While Burrows was obviously pretty good at the clubs, he was definitely no one-trick pony: Burrows in addition to his club-swinging prowess, he won the light-heavyweight wrestling championship of Australia … numerous boxing competitions … swimming events … the mile run … high-jumping … broad jumping … cricket matches … gymnastic events … fencing… He was what was once referred to as an “all-rounder” because of his tremendous success in a variety of sports and activities.
Through it all, Burrows maintained that club-swinging exercises “are the finest preparation for all branches of athletics requiring stamina, agility or speed.“
I would certainly agree. While I am certainly not an expert in the magnitude of Mr. Burrows, I have been swinging the clubs for a long while now. To me, swinging Indian Clubs stands out among physical training techniques because it is not only convenient, but also a lot of fun, so “sticking with it” is not an issue like it is with some other forms of training.
The clubs are convenient, so you can do them pretty much anywhere and it is also very rewarding knowing that you are doing something good for your body when you use them.
But aside from these benefits, the clubs are a tremendous way to build strength and condition your body. Graceful Indian Club movements help keep the joints strong and supple, and they certainly build tremendous stamina and toughness, especially when done for time.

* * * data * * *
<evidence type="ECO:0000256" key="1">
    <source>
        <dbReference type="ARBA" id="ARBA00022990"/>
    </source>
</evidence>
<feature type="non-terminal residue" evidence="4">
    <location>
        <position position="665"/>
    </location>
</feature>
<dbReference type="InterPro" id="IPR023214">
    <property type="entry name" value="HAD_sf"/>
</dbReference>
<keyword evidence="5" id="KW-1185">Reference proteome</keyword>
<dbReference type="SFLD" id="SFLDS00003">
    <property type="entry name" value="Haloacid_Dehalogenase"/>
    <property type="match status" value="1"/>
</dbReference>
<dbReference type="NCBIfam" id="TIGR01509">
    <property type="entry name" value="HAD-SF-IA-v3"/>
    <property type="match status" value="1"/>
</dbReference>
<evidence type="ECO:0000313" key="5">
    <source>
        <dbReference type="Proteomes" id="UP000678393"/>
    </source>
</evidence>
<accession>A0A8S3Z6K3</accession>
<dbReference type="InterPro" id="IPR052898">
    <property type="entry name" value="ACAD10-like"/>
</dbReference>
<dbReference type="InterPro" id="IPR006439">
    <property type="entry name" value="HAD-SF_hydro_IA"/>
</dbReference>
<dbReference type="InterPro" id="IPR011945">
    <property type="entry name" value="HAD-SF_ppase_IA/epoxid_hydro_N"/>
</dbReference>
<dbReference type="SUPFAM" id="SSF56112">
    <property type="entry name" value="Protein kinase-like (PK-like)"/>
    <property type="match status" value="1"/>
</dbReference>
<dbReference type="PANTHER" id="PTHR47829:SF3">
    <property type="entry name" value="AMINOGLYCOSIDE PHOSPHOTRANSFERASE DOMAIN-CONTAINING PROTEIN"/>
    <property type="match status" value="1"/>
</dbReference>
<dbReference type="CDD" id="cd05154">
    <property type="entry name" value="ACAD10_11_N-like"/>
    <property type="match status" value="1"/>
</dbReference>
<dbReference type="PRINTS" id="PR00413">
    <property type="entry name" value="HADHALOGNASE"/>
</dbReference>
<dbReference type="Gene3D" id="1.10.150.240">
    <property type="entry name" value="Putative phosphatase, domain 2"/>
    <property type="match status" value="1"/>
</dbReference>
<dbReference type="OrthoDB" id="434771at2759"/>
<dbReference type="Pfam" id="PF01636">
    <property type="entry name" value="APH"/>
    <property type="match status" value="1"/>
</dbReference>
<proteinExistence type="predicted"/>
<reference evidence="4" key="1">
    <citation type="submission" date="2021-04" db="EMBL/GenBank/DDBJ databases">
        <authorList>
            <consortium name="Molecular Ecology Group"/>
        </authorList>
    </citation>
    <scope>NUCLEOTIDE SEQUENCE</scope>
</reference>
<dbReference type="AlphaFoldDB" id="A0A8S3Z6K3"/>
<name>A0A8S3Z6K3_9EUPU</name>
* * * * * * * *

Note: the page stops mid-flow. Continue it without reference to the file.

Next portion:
In the early 20th century, Burrows wrote several training courses on the clubs, in the hopes that others would come to understand their benefits.
A while ago, we were lucky enough to come across a copy of one of Tom Burrows’ rare club swinging courses and today, we are proud to make “The Textbook of Club-Swinging” once again available to a modern audience.
In “The Textbook of Club-Swinging” Burrows covers all the information that one would have to know to use the clubs successfully.
The basic movements, notes on form and technique, combinations, proper grip, hints for instructors (in case you want to teach others or start your own class) and even information on endurance club swinging (which Burrows was famous for.)
Our modern reprint edition is brief and to the point, clocking in at 78 pages, 4″ x 6″, fully illustrated with rare pictures and printed on heavy weight paper for the many times that you will thumb through it for information.
The glossy color cover is an entirely new design… If you are into Indian Clubs as much as we are, you simply must have The Textbook of Club-Swinging in your training library!